Nexvet Biopharma ($NVET), which has been struggling to gain traction on Wall Street since its February IPO, said in a statement Wednesday that it is reassessing the study program for its lead compound, NV-01, after an initial review indicated that the current trial has a "low probability" of hitting the endpoint necessary for U.S. approval.
The drug, a monoclonal antibody for controlling pain in dogs with osteoarthritis, is unlikely to show a significant change in symptoms within a month of dosing unless the size of the study is increased, the company says. After assessing the time and cost involved in expanding the study, which has enrolled 200 dogs, Nexvet has decided to complete it by December, as originally planned, and then launch a second study that will also finish by the end of the year.
|Nexvet CEO Mark Heffernan|
Nexvet estimates the cost of the second study, which will enroll 150 dogs, will be $1 million, according to the statement. The new study "will enable the evaluation of alternative doses and treatment regimens and allow us to evaluate alternative endpoints to optimize NV-01's clinical assessment," said CEO Mark Heffernan in the release. He added that Nexvet's distribution partner, Virbac, remains committed to the drug.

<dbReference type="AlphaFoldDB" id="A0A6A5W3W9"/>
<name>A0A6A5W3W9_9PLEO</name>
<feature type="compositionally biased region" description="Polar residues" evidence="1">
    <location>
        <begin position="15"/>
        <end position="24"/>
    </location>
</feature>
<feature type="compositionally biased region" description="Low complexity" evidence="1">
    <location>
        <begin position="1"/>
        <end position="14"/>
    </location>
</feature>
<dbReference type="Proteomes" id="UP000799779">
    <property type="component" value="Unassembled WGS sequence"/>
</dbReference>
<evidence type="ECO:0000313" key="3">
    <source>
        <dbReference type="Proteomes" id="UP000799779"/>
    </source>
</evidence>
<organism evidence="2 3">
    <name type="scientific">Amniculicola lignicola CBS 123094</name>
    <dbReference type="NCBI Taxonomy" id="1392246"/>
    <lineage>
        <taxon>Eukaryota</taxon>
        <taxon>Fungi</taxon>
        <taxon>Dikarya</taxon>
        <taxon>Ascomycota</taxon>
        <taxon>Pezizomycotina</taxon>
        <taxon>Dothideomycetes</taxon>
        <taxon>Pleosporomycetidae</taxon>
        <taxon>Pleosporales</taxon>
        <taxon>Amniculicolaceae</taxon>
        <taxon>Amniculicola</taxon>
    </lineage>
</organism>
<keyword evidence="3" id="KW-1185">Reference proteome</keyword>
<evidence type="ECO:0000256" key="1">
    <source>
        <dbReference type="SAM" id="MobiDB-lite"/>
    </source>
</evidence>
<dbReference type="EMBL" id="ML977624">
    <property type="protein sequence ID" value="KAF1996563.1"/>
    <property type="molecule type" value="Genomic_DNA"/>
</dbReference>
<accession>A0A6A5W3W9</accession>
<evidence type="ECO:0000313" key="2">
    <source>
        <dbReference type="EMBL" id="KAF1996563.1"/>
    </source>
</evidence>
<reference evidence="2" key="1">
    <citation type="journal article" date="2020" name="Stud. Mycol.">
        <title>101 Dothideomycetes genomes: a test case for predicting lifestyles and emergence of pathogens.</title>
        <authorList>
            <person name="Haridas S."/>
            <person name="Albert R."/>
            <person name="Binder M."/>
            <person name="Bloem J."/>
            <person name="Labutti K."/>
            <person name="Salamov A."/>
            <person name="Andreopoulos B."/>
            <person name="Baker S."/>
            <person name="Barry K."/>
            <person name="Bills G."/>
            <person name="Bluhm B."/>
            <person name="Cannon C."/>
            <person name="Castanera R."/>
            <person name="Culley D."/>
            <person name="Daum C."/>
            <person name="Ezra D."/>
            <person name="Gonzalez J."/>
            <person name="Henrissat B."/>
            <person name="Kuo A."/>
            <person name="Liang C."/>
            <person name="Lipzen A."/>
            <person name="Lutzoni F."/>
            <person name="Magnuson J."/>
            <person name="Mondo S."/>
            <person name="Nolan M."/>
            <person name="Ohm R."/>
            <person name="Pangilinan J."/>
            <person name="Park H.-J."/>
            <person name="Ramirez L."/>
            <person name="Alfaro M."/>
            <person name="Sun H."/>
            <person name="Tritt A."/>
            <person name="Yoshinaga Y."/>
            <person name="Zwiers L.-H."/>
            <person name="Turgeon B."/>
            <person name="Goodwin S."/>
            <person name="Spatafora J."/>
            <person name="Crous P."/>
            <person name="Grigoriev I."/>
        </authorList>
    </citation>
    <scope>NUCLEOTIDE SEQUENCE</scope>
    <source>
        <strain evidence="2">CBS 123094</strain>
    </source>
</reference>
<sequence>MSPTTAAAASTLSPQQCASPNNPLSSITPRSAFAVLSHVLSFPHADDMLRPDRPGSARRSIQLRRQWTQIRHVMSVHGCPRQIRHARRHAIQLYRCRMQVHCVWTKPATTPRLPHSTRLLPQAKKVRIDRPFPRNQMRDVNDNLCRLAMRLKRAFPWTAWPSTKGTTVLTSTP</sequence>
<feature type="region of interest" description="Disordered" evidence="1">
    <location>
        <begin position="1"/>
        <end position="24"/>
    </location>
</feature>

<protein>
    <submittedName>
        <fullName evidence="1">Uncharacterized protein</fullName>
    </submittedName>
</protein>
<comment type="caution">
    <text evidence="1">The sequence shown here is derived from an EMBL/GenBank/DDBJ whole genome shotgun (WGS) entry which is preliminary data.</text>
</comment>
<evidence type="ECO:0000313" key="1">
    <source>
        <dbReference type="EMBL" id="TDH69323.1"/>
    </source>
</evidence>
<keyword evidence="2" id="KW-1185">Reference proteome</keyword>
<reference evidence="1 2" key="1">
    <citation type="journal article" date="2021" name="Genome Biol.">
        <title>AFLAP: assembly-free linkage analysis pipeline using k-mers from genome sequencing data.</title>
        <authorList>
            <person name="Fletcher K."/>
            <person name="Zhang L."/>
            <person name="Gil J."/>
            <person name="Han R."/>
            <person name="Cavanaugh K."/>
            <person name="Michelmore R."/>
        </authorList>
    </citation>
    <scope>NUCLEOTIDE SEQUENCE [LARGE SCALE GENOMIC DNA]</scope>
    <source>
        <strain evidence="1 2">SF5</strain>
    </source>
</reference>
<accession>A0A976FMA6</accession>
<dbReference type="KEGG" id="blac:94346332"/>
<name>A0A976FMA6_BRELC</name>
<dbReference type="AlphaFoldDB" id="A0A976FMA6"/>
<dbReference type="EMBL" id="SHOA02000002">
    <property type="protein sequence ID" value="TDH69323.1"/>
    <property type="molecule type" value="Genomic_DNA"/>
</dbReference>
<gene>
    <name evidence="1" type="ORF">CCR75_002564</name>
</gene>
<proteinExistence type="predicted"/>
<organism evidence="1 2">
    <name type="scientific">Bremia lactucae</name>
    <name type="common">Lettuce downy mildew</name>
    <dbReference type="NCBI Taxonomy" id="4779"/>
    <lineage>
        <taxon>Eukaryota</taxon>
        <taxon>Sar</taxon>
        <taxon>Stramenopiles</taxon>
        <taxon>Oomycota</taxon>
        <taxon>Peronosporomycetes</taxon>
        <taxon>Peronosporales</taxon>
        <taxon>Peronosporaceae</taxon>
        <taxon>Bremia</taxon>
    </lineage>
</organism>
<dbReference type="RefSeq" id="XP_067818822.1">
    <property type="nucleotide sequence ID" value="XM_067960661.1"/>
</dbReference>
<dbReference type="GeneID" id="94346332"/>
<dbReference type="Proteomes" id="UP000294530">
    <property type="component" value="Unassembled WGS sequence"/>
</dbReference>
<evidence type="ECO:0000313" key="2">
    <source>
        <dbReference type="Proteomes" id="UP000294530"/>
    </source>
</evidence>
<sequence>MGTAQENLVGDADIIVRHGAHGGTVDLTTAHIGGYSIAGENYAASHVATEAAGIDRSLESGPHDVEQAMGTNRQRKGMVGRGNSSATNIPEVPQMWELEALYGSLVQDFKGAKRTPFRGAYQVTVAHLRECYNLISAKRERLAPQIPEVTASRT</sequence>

The Dublin-based drugmaker hasn't had it easy since pricing its IPO at $10--well below the expected range of $13 to $16. In late March, Nexvet announced that its net loss in the fourth quarter of last year doubled to $2.4 million. The stock traded as low as $7 before bouncing back to $8.85. The company's current cash store is $21.7 million, but clearly resources are tight: Nexvet said in its statement on NV-01 that it plans to defer costs associated with the program until it completes both studies of the drug.
Osteoarthritis is one of the hottest pursuits in animal health, though the road to approval has been rocky. Last year, Kindred Biosciences ($KIN) missed the primary endpoint for its canine osteoarthritis drug candidate, which it later abandoned. Nexvet has no intention of giving up, however. The company says it's even continuing a parallel development program for cats with osteoarthritis.
Heffernan is cheered by the fact that late-stage trials of a similar monoclonal antibody for use in people with arthritis are moving forward, he said in the statement. "We believe the biology supporting this approach is well-substantiated and our previous studies with NV-01 in dogs are strongly supportive," Heffernan said.
- here's the press release